Assistant Professor Biological Sciences, Smith College
Ph.D.: Imperial College of Science and Technology, University of London , UK
I am intrigued by the field of anesthesia and unraveling the mechanisms that underlie the actions of anesthetic agents on the mammalian brain. I previously investigated the molecular mechanisms of volatile anesthetic action in neurons in Prof. Nick Frank's laboratory in the Biophysics Section at Imperial College, Univ. London, UK. We used a variety of techniques to analyze the effects of anesthetic molecules on neuronal ion channels in vitro. These techniques included two-electrode voltage clamp of Xenopus oocytes (frogs eggs) injected with RNA/DNA to express a number of ion channel combinations, voltage-clamp experiments from cell lines transfected with GABA subunit (a, b and g) combinations, and recordings of currents from native neuronal membranes. At Smith my lab is continuing to investigate the effects of volatile agents on new ion channel subunit combinations expressed in oocytes to describe their importance as anesthetic targets.
I have also been working within the field of DNA microarrays, and would like to bring this technology to bear on some anesthetic related questions. Little is understood about the long-term side effects of general anesthetic agents (e.g. post-operative depression and hepatotoxicity of halothane) and some sedatives/anxiolytics (e.g. tolerance/dependence of the barbiturates, benzodiazepines). I am currently establishing a microarray facility for broad screening of mammalian genomes to discover which genes are differentially expressed after long-term exposure to anesthetic or sedative agents.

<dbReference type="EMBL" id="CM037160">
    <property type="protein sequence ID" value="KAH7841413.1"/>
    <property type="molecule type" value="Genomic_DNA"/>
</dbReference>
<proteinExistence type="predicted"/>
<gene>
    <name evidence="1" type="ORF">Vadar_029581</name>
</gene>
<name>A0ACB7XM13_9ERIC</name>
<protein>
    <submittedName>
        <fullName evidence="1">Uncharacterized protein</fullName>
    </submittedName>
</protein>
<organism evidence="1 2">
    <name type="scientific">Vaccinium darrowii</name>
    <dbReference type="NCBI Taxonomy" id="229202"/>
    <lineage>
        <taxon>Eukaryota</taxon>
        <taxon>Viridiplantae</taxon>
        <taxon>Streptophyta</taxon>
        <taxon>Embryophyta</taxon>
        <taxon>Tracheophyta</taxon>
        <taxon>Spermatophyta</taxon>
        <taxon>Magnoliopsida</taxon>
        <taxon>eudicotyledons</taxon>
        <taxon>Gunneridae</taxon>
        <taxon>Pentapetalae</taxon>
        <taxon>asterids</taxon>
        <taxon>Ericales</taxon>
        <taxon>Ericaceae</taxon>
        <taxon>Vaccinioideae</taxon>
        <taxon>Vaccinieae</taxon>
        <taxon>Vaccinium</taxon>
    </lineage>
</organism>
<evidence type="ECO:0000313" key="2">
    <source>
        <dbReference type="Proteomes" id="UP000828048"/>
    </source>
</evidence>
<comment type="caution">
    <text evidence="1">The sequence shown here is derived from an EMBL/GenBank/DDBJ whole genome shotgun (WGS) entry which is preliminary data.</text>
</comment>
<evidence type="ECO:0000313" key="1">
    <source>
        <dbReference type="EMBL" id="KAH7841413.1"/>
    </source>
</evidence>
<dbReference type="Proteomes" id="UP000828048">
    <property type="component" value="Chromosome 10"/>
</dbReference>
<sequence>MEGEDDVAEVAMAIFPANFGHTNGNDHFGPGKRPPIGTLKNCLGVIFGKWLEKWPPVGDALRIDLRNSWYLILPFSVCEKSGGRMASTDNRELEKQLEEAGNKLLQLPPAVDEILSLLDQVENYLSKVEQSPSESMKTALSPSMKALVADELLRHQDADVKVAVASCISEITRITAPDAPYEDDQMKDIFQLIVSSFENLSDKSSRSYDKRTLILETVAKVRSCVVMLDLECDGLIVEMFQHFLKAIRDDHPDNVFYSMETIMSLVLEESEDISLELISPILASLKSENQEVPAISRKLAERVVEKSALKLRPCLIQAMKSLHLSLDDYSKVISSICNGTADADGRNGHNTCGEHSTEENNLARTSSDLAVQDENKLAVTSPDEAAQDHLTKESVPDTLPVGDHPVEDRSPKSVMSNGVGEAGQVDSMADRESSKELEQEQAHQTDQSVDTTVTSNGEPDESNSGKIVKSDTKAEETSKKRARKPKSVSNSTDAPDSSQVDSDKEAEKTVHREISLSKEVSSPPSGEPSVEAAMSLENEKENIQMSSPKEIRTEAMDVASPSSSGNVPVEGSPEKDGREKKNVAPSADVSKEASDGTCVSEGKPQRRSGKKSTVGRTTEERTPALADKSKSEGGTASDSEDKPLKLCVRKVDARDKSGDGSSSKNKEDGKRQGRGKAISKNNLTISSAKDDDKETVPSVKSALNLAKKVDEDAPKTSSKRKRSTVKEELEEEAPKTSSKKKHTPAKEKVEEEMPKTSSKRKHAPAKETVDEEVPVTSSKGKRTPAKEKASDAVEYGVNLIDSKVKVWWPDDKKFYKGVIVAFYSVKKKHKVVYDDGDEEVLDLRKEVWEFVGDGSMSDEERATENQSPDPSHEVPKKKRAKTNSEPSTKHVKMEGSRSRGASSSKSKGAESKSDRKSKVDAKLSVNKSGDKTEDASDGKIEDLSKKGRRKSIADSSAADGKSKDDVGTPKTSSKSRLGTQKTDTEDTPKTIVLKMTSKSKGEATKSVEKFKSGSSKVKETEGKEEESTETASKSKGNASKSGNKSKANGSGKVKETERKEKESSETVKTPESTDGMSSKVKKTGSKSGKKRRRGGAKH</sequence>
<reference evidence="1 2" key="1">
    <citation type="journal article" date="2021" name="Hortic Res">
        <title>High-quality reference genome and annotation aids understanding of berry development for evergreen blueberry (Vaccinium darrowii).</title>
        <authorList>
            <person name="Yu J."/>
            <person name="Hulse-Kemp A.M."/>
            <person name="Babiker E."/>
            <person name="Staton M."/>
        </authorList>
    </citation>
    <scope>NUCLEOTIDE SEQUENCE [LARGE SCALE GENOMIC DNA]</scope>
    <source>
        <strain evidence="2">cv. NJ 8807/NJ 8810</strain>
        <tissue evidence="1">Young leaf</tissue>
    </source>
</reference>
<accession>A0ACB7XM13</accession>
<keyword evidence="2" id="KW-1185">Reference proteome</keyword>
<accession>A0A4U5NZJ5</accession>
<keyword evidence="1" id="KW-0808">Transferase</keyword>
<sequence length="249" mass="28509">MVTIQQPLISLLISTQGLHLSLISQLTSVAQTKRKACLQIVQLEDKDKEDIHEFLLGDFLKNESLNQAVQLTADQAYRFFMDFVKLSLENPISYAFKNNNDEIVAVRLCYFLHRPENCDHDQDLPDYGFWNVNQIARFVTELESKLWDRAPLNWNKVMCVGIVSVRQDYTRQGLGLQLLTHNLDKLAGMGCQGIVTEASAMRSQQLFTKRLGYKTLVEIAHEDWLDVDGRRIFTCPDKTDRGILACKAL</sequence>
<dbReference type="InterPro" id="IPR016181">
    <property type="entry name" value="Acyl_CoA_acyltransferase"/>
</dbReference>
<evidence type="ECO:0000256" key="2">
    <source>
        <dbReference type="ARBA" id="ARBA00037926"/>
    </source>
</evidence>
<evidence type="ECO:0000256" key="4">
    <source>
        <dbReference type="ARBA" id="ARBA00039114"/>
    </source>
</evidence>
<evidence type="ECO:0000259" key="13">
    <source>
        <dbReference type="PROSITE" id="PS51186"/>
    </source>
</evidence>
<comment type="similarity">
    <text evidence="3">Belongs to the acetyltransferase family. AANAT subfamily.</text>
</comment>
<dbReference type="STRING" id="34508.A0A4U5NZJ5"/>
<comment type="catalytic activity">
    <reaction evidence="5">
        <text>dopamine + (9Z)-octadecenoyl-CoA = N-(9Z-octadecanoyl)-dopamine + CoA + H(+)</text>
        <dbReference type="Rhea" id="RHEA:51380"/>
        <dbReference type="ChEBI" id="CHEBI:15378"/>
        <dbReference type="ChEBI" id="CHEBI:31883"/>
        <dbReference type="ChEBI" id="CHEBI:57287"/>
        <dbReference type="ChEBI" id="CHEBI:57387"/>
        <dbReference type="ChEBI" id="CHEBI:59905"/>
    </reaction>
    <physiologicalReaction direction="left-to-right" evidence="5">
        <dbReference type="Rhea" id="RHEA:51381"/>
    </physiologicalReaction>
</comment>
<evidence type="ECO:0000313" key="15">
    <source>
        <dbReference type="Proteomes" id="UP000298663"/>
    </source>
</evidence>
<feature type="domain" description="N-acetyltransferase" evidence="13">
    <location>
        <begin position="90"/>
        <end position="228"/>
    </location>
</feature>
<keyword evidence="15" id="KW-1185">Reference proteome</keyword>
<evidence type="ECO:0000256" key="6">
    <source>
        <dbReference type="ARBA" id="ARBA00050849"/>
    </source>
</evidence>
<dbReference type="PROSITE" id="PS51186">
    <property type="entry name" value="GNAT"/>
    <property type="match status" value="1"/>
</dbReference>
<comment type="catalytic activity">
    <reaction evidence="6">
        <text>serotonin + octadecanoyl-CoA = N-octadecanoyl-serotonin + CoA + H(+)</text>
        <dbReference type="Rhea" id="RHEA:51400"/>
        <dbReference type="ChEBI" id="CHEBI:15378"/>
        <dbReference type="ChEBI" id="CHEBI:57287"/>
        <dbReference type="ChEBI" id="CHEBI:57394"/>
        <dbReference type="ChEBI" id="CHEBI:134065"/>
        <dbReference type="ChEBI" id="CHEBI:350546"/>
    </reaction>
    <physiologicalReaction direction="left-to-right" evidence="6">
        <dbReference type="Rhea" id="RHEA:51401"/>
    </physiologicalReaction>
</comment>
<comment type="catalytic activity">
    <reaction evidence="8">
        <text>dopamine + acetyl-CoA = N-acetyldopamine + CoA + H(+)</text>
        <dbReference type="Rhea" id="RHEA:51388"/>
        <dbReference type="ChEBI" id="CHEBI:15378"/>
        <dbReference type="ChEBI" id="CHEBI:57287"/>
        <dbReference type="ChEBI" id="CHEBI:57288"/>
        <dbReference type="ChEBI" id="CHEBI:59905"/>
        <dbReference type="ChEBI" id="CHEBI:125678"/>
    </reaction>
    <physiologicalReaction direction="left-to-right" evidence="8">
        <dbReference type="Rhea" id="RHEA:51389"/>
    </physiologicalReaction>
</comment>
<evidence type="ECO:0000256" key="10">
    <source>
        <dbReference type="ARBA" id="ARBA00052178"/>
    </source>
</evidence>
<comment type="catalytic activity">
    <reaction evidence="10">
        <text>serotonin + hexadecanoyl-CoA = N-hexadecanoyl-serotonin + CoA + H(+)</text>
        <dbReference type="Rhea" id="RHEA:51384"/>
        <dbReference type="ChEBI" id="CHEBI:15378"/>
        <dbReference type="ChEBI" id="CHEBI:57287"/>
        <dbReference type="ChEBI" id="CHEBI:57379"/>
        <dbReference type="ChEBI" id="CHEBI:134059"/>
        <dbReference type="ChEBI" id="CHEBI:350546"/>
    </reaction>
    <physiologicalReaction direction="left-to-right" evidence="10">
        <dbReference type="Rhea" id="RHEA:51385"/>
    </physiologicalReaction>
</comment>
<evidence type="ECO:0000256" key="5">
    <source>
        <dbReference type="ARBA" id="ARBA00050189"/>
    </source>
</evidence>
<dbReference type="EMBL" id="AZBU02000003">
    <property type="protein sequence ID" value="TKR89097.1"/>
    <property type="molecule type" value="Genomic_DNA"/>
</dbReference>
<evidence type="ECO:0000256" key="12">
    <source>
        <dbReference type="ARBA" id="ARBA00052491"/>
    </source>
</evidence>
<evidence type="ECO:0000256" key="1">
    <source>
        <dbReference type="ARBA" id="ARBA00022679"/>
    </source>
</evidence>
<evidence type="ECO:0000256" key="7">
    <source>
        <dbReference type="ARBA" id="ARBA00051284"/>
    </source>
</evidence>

Hall, A.C ., Rowan, K.C., Stevens, R.J.N., Kelley, J.C., Harrison , N.L. (2004). Isoflurane relieves slow desensitization in wild-type not mutant (S270H- alpha 1) GABA A receptors in Xenopus oocytes. Anesthesia and Analgesia (in press).
Hall, A.C. and M.E. Harrington (2003) ?Experimental Methods in Neuroscience': an undergraduate neuroscience laboratory course for teaching data collection, statistical analyses and report writing. Journal of Undergraduate Neuroscience Education , 2, A1-7.
Hall, A.C ., Suarez, C., Hom-Choudhory, A., Manu, A.N.A., Hall, C.D., Kirkovits, G.J., Ghiriviga, I. (2003). Cation transport by a redox-active synthetic ion channel. Organic and Biomolecular Chemistry, 1, 2973-2982 .
Hall, A.C. , Earle-Cruikshanks, G. and Harrington , M.E. (1999). Role of membrane conductances and protein synthesis in subjective day phase advances of the hamster circadian clock by neuropeptide Y. European Journal of Neuroscience , v 11, 3424-3432
Diaz-Munoz, M., Dent, M.A.R., Granados-Fuentes, D., Hall, A.C. , Hernandez-Cruz, A., Harrington , M.E. , Aguilar-Roblero, R. (1999). Circadian rhythm of expression of the ryanodine receptor type 2 in neurons from the suprachiasmatic nuclei of rodents. Neuroreport, 10, 481-486.
Harrington, M.E., Hoque, S., Hall, A.C., Golombek, D. and Biello, S.M. (1999). Pituitary adenylate ctclase activating peptide phase shifts circadian rhythms in a manner similar to light.. Journal of Neuroscience, 19, 6637-6642
Diaz-Munoz, M., Dent, M.A.R., Granados-Fuentes, D., Hall, A.C., Hernandez-Cruz, A., Harrington, M.E., Aguilar-Roblero, R. (1999). Circadian rhythm of expression of the ryanodine receptor type 2 in neurons from the suprachiasmatic nuclei of rodents. Neuroreport, 10, 481-486.
Hall, A.C., Earle-Cruikshanks, G. and Harrington, M.E. (1999). Role of membrane conductances and protein synthesis in subjective day phase advances of the hamster circadian clock by neuropeptide Y. European Journal of Neuroscience, v 11, 3424-3432
Franks, N.P., Dickinson, R., Sousa, S.L.M., Hall, A.C. and Lieb, W.R. (1998). How does the 'inert' gas xenon produce general anaesthesia? Nature, v 396, 324
Hall, C.D., Lowther, N., Tweedy, B.R., Hall, A.C. and Shaw, G. (1998). The kinetics and mechanism of the phosphorus-catalysed dimerisation of acrylonitrile. Journal of Chemical Society, Perkin 2 2047-2054.